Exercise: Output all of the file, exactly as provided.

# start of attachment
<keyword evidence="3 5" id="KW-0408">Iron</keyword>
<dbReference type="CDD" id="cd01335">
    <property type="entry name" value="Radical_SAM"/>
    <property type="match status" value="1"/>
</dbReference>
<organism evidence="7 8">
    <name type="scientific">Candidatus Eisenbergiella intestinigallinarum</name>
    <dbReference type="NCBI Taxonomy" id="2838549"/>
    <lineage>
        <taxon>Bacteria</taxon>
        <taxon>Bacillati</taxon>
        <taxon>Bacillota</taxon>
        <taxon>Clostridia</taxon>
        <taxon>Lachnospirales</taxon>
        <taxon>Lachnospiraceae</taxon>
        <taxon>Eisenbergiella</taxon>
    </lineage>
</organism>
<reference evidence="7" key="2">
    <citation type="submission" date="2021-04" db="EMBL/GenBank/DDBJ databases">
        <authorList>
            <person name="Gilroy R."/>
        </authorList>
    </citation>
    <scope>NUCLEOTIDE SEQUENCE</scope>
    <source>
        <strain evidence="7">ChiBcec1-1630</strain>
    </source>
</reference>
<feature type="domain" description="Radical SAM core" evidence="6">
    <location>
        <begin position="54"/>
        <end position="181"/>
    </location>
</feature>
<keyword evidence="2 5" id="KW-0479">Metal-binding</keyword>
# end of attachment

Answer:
<keyword evidence="3 5" id="KW-0408">Iron</keyword>
<dbReference type="CDD" id="cd01335">
    <property type="entry name" value="Radical_SAM"/>
    <property type="match status" value="1"/>
</dbReference>
<organism evidence="7 8">
    <name type="scientific">Candidatus Eisenbergiella intestinigallinarum</name>
    <dbReference type="NCBI Taxonomy" id="2838549"/>
    <lineage>
        <taxon>Bacteria</taxon>
        <taxon>Bacillati</taxon>
        <taxon>Bacillota</taxon>
        <taxon>Clostridia</taxon>
        <taxon>Lachnospirales</taxon>
        <taxon>Lachnospiraceae</taxon>
        <taxon>Eisenbergiella</taxon>
    </lineage>
</organism>
<reference evidence="7" key="2">
    <citation type="submission" date="2021-04" db="EMBL/GenBank/DDBJ databases">
        <authorList>
            <person name="Gilroy R."/>
        </authorList>
    </citation>
    <scope>NUCLEOTIDE SEQUENCE</scope>
    <source>
        <strain evidence="7">ChiBcec1-1630</strain>
    </source>
</reference>
<feature type="domain" description="Radical SAM core" evidence="6">
    <location>
        <begin position="54"/>
        <end position="181"/>
    </location>
</feature>
<keyword evidence="2 5" id="KW-0479">Metal-binding</keyword>